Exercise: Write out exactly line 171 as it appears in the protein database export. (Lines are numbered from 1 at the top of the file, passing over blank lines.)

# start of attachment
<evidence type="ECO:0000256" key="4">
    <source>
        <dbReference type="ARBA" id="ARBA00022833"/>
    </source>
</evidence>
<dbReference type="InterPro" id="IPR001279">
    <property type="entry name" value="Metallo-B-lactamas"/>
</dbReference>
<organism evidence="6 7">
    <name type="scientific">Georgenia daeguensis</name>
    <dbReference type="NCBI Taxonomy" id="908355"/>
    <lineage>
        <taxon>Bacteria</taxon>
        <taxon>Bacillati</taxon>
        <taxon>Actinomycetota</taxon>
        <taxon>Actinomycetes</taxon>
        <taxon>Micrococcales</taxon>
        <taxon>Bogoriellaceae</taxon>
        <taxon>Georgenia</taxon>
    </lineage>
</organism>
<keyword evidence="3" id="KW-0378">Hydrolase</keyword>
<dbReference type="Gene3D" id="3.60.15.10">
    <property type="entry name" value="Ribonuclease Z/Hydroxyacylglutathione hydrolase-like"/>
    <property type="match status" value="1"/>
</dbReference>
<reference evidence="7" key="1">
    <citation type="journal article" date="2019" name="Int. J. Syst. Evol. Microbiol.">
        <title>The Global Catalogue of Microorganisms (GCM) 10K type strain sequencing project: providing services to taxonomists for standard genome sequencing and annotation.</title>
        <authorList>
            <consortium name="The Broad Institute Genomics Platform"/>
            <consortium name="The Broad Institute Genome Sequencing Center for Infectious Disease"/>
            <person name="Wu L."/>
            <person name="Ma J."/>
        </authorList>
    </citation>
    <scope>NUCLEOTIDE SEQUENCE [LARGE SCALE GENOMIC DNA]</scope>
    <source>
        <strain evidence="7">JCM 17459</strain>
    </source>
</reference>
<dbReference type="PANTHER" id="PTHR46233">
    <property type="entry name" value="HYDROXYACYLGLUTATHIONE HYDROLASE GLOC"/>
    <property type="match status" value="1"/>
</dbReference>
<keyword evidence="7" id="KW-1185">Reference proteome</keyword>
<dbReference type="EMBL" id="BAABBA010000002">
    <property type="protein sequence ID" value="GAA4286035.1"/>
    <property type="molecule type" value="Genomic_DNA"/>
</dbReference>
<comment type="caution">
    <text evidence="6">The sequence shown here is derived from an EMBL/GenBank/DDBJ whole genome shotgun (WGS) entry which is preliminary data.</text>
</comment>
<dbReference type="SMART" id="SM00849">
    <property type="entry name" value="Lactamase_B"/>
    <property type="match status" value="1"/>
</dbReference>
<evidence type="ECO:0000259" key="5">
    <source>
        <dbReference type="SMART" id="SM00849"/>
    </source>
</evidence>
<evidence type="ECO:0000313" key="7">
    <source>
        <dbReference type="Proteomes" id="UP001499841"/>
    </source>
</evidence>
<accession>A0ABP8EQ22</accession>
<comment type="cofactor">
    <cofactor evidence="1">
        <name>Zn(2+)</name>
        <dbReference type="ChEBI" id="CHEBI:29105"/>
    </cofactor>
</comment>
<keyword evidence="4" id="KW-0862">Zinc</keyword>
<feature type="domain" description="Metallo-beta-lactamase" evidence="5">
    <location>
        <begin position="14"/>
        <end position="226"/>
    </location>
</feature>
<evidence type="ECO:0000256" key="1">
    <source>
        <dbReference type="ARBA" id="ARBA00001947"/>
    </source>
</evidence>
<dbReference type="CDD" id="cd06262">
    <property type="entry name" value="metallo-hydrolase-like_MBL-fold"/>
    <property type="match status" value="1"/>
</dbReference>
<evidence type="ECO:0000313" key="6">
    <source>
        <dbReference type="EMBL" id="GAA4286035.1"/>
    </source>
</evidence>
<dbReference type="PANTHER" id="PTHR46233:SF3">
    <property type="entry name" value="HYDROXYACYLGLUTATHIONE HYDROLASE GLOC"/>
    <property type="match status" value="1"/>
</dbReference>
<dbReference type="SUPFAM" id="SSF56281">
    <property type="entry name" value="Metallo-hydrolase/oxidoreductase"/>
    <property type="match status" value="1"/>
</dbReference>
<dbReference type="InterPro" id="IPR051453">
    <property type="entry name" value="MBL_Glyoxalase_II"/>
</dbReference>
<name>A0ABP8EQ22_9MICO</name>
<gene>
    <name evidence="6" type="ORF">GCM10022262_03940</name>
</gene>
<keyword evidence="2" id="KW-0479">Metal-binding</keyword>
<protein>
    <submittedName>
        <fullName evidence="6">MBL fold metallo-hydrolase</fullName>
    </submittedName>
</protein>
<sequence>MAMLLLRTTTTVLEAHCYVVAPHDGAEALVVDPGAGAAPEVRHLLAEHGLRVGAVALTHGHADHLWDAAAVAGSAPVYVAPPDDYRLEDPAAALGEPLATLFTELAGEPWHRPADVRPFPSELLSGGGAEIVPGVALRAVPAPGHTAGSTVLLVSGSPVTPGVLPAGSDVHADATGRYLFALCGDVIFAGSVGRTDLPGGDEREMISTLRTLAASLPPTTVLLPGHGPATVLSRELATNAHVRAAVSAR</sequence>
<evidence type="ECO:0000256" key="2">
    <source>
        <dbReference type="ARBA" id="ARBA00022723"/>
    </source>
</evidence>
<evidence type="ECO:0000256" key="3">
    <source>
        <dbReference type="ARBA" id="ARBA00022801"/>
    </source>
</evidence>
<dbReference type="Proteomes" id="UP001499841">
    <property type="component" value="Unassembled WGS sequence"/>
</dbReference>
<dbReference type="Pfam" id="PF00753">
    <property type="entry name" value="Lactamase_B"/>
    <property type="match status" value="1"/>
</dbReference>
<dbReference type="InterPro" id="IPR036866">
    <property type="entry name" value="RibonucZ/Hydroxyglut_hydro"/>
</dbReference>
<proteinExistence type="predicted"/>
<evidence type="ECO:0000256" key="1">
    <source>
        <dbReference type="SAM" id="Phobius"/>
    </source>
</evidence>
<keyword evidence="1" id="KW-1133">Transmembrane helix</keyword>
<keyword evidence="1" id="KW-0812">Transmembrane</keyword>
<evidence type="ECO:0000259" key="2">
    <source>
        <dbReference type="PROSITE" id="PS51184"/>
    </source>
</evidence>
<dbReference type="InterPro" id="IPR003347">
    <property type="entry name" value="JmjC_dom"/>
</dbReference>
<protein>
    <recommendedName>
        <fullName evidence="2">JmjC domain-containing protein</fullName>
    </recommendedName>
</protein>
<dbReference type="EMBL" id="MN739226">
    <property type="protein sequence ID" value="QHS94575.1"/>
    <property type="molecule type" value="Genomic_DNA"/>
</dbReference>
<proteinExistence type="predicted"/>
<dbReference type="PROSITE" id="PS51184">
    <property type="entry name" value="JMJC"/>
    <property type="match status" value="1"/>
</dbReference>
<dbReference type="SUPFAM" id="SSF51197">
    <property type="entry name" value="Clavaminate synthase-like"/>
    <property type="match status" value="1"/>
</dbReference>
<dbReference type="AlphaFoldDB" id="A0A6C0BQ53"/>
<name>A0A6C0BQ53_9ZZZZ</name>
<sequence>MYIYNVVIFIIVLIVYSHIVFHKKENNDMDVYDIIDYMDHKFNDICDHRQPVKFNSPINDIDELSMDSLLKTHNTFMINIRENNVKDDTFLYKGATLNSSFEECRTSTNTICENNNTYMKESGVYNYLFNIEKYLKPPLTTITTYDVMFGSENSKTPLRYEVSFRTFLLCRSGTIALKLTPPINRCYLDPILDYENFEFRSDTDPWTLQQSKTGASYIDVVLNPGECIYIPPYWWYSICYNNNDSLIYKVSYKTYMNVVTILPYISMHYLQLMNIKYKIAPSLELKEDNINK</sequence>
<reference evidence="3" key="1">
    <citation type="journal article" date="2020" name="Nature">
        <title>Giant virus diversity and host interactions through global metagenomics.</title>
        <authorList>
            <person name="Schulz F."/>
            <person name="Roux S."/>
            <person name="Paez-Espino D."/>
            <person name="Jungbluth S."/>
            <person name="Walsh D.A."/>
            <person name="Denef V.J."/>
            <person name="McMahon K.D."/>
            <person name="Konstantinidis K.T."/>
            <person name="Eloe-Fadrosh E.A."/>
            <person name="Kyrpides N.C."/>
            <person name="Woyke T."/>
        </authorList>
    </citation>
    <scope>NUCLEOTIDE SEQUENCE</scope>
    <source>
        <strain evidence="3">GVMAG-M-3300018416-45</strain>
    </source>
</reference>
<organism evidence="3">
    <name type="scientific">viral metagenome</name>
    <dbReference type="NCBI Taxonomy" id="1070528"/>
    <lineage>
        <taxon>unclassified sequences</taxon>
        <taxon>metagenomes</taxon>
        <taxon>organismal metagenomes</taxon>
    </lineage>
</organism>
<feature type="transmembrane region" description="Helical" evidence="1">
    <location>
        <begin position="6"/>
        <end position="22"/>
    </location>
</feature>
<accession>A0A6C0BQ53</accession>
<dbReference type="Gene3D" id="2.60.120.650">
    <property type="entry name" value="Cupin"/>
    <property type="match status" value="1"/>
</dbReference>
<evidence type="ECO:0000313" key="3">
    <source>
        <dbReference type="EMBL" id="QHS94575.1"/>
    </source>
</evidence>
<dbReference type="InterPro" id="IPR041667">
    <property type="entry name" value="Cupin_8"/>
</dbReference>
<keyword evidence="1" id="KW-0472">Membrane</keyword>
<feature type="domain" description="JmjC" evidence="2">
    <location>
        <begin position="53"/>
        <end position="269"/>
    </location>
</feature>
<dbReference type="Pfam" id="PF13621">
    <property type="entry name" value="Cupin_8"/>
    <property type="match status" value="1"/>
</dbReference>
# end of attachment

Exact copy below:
</dbReference>